More insurers are deciding to pull products like annuities and life insurance from the New York market as the state’s best-interest rule takes hold.
Lincoln Financial Group, the fourth-largest seller of annuities in the U.S. last year, suspended sales of fee-based annuities in New York on Aug. 1 in response to a particular consumer disclosure required by the new rule, Insurance Regulation 187.
The rule, which took effect Aug. 1 for annuity sales and is going into effect Feb. 1 for life insurance products, requires sales of these products to be in consumers’ best interests.
InvestmentNews previously reported that Jackson National Life Insurance Co. halted fee-based annuity sales in New York on Aug. 12 for a similar reason. Both insurers expect their suspension of sales to be temporary and are continuing to sell commission-based annuities.
Jackson and Lincoln are respectively the No. 3 and No. 8 insurers in New York by total annuity market share, with $1.5 billion and $1.1 billion of annuity premiums underwritten in the state at the end of 2018, according to the National Association of Insurance Commissioners. Fee-based annuities, which are sold by registered investment advisers, represent a small sliver of these totals, though the exact amount is unclear.
Meanwhile, Penn Mutual Life Insurance Co. suspended all new annuity sales after Aug. 30 and will do so for its life insurance products after Dec. 31. Those suspensions include product exchanges.
Penn Mutual is the 11th largest life insurance underwriter in New York, with $262 million of insurance premiums on its books; it’s No. 32 in terms of total annuity sales in the state, with $59 million of customer premiums, according to NAIC data.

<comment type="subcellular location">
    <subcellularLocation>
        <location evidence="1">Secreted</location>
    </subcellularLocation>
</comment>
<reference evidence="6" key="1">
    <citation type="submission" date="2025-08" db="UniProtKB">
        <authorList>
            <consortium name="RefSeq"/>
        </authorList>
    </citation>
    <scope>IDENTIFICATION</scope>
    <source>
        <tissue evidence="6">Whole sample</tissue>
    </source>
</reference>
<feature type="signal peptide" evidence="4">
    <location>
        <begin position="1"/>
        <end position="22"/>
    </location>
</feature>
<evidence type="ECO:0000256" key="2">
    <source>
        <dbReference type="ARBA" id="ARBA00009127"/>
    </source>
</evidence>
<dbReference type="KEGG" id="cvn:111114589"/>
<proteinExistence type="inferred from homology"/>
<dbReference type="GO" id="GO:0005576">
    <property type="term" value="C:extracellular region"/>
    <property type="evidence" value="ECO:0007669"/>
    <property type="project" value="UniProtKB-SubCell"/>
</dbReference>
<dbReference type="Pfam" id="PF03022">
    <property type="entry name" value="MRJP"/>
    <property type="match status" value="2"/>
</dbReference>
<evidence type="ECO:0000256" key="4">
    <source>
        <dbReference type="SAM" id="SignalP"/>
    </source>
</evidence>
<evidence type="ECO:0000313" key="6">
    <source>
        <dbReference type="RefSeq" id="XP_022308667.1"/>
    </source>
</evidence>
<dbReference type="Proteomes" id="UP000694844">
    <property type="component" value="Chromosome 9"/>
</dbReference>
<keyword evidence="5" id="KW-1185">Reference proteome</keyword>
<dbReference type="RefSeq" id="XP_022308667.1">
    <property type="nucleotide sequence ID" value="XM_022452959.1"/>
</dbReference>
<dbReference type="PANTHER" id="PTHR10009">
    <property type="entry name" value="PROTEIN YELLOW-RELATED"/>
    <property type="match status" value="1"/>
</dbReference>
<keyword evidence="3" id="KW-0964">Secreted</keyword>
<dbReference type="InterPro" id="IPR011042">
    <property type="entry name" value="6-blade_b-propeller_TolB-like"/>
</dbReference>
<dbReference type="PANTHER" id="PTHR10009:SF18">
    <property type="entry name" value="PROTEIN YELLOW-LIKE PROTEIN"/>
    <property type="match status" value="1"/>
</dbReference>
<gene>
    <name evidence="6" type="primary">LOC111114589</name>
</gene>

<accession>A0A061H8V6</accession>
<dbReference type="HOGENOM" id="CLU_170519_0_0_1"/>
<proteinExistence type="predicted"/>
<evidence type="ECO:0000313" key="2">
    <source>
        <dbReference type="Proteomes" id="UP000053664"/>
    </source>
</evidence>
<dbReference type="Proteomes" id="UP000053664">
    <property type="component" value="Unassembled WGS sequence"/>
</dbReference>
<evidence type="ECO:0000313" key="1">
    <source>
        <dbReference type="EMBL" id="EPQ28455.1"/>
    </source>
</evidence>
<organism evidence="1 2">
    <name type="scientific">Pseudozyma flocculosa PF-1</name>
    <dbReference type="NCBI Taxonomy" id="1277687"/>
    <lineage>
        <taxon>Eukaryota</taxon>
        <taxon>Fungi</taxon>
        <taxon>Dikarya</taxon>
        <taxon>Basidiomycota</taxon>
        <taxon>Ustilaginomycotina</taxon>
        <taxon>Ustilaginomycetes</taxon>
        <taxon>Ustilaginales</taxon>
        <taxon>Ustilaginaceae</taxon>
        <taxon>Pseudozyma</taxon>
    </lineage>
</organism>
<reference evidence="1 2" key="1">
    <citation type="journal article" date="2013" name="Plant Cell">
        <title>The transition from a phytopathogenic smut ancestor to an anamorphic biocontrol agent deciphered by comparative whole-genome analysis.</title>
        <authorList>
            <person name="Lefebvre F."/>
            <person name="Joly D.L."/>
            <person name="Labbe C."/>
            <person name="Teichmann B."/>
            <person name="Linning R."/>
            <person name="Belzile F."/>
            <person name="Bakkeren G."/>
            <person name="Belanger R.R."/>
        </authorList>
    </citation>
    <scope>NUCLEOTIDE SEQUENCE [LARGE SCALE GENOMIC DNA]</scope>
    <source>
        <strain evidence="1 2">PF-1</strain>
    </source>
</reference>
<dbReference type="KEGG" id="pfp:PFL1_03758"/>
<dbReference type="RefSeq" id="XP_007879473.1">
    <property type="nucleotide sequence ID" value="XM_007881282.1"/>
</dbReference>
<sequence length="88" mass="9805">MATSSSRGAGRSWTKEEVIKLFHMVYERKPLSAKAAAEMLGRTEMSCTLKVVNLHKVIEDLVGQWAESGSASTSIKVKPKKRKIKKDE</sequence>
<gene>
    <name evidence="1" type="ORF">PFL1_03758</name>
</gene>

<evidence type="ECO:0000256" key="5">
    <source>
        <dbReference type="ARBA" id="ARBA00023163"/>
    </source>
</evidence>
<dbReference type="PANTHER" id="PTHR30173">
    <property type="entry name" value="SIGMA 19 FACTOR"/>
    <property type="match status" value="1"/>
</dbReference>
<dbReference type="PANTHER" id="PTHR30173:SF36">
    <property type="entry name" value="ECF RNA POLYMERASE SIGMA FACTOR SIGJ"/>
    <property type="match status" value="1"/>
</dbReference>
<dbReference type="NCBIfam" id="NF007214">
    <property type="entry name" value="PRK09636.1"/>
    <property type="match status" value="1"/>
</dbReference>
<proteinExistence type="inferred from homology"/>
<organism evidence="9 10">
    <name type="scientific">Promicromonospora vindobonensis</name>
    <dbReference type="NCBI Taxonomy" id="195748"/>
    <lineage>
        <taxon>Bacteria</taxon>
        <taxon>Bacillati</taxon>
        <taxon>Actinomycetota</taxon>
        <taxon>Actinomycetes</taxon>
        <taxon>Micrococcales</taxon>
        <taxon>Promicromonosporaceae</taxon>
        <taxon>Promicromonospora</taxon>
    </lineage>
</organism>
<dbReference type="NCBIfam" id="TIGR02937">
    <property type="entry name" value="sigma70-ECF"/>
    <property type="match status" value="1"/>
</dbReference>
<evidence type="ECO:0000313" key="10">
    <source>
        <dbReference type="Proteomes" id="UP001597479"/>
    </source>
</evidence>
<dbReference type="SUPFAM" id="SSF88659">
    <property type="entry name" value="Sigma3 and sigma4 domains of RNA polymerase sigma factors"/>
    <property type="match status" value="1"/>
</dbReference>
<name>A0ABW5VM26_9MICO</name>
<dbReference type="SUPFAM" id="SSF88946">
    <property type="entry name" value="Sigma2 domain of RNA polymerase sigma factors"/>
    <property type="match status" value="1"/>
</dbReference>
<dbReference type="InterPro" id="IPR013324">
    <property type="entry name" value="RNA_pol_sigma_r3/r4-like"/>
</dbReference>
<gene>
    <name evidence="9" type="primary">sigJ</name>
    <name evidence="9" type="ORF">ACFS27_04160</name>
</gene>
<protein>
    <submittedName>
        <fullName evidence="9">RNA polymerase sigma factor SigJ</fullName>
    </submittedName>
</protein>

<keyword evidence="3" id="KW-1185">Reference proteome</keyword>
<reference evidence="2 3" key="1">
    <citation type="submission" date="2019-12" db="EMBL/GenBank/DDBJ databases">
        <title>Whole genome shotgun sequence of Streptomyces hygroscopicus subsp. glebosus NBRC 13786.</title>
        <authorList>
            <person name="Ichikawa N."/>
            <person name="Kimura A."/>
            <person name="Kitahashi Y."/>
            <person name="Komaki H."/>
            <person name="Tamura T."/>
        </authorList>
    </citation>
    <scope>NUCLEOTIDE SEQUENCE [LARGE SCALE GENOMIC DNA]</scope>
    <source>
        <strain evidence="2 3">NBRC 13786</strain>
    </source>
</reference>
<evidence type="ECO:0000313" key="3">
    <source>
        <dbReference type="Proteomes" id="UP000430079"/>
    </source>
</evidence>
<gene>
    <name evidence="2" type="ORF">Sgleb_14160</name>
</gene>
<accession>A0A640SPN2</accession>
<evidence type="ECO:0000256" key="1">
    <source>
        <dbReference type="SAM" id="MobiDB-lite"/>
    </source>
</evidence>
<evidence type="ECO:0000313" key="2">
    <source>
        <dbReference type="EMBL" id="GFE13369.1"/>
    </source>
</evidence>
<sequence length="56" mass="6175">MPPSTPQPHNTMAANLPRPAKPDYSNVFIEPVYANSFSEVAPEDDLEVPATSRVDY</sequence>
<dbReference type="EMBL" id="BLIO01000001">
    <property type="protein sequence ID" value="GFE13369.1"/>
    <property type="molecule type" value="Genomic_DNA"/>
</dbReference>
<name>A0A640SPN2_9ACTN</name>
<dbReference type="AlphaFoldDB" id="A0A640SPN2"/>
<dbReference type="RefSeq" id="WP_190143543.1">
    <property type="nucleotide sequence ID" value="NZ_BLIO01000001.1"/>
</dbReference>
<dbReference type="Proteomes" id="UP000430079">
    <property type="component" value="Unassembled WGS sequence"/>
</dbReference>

“I think it is significant,” Barry Flagg, president and founder of Veralytic Inc., a life insurance research firm, said of the insurers exiting the New York market. “With change comes disruption.”
Insurance experts say the New York rule represents a watershed change for the industry, especially for non-variable life insurance products due to regulation that’s generally less stringent when compared with annuities.
New York’s best-interest rule is part of a movement by some states to raise sales standards for brokers and financial advisers following the death of the Department of Labor fiduciary rule, an Obama-era regulation that aimed to increase the standards for retirement accounts like 401(k)s and IRAs. The rule was overturned by an appeals court last year.
Massachusetts, New Jersey and Nevada are in various stages of rolling out their own fiduciary standards. But New York’s, which was upheld last month by the state Supreme Court, is the only one that affects life insurance sales.
Some attorneys say the language of the New York rule is on par with and may even be tougher than the DOL fiduciary rule, which the insurance and brokerage industries lobbied hard to kill.
One provision of New York’s rule requires insurers offering both fee- and commission-based products to provide consumers with a comparison showing the differences between the products.
“That’s going to upset a lot of commissionable, old-school distributors who don’t want the client to know about the fee-only products,” Mr. Flagg said.
However, Lincoln Financial believes that disclosure “may create undue confusion,” which led the insurer to temporarily suspend its fee-based annuity sales, said spokeswoman Amy Norcini.
“We are reviewing the regulation to analyze how Lincoln, our partners and advisers can best comply with disclosure requirements,” Ms. Norcini said, adding that Lincoln supports the overarching goal of New York’s rule.
Penn Mutual spokeswoman Lauren Kane said the New York best-interest rule didn’t influence the firm’s decision to leave the New York market.
“Like any business decision of this significance, we evaluated multiple factors to come to this conclusion, and we look forward to resuming sales in the future,” she said.